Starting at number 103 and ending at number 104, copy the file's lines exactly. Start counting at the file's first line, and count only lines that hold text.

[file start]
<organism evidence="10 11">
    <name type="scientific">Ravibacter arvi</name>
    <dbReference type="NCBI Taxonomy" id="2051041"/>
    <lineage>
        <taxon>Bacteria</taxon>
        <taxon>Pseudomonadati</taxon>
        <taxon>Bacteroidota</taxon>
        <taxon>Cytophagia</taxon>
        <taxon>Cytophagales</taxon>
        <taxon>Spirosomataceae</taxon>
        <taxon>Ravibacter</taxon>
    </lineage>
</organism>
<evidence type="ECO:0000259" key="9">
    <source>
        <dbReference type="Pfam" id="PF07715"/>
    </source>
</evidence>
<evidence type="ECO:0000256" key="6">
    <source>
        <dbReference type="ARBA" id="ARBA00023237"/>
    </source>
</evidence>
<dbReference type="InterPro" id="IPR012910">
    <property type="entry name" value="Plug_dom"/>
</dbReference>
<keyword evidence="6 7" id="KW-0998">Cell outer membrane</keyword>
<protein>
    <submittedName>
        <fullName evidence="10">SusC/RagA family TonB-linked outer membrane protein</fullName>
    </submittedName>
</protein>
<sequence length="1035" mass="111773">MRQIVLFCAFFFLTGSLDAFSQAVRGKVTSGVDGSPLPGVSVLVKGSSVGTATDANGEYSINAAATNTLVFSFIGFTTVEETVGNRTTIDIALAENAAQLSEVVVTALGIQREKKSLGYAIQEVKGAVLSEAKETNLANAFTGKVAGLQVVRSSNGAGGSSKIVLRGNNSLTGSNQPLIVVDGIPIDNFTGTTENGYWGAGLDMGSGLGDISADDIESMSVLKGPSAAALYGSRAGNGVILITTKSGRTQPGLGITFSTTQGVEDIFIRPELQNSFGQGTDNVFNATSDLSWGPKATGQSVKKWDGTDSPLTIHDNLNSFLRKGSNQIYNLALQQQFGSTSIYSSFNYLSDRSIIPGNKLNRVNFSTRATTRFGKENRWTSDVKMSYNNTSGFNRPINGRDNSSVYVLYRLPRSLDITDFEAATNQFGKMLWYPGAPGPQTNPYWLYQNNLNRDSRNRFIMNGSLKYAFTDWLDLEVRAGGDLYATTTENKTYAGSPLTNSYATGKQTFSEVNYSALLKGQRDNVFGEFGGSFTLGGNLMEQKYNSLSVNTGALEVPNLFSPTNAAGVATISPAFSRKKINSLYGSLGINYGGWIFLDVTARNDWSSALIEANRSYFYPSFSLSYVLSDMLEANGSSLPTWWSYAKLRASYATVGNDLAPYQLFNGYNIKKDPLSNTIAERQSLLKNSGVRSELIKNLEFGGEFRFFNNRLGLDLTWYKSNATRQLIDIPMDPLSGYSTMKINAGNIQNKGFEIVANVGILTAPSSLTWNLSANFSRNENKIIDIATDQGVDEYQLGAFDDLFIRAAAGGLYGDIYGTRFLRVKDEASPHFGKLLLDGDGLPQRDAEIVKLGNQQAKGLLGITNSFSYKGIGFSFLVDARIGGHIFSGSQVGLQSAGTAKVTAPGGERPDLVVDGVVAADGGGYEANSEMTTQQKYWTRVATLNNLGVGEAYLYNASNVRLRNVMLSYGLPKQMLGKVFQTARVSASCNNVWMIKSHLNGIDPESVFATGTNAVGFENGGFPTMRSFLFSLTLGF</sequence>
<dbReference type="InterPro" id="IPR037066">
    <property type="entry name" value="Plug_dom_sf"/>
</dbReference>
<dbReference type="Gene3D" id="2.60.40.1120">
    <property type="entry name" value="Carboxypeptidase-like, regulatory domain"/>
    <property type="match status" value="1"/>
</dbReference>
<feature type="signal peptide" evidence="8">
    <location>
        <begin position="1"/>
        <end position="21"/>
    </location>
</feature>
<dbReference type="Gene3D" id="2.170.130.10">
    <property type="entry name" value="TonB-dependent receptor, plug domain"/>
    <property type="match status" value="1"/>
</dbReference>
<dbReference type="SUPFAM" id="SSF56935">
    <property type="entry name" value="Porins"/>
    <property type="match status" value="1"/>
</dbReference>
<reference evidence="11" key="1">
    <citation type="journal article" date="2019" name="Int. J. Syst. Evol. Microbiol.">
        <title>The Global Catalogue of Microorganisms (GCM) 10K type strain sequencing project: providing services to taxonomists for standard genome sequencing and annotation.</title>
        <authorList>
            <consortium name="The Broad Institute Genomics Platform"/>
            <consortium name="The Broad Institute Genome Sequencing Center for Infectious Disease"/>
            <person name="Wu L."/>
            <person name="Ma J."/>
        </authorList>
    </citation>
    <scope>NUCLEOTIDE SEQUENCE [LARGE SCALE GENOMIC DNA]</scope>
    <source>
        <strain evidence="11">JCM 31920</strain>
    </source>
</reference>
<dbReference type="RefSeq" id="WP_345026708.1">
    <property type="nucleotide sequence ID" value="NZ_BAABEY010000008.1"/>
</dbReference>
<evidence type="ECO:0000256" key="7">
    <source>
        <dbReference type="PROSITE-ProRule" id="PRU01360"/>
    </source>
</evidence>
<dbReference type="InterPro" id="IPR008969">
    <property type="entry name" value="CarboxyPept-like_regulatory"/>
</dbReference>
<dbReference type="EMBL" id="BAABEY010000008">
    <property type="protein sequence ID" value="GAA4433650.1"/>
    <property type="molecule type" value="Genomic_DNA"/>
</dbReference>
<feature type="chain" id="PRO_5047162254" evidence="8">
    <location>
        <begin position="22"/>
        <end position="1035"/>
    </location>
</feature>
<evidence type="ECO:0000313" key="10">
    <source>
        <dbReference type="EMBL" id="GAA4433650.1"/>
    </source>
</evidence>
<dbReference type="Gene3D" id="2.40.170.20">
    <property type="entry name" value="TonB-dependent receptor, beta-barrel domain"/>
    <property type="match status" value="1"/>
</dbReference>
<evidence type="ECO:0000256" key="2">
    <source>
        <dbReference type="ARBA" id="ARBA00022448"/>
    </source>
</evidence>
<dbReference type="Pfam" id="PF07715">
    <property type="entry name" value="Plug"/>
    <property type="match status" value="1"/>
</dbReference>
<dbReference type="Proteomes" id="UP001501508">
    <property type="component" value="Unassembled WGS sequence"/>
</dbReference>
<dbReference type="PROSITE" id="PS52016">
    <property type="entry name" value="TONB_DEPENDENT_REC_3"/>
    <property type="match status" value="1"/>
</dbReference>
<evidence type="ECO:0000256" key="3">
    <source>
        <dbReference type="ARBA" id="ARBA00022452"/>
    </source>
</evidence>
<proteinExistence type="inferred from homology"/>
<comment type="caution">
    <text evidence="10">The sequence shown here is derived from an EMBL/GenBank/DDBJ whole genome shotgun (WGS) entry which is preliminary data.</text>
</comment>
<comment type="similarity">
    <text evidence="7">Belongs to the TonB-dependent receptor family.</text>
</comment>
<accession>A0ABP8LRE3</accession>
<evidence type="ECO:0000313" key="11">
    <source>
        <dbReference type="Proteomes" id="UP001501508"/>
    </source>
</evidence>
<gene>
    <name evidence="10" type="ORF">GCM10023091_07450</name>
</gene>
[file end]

    </source>
</evidence>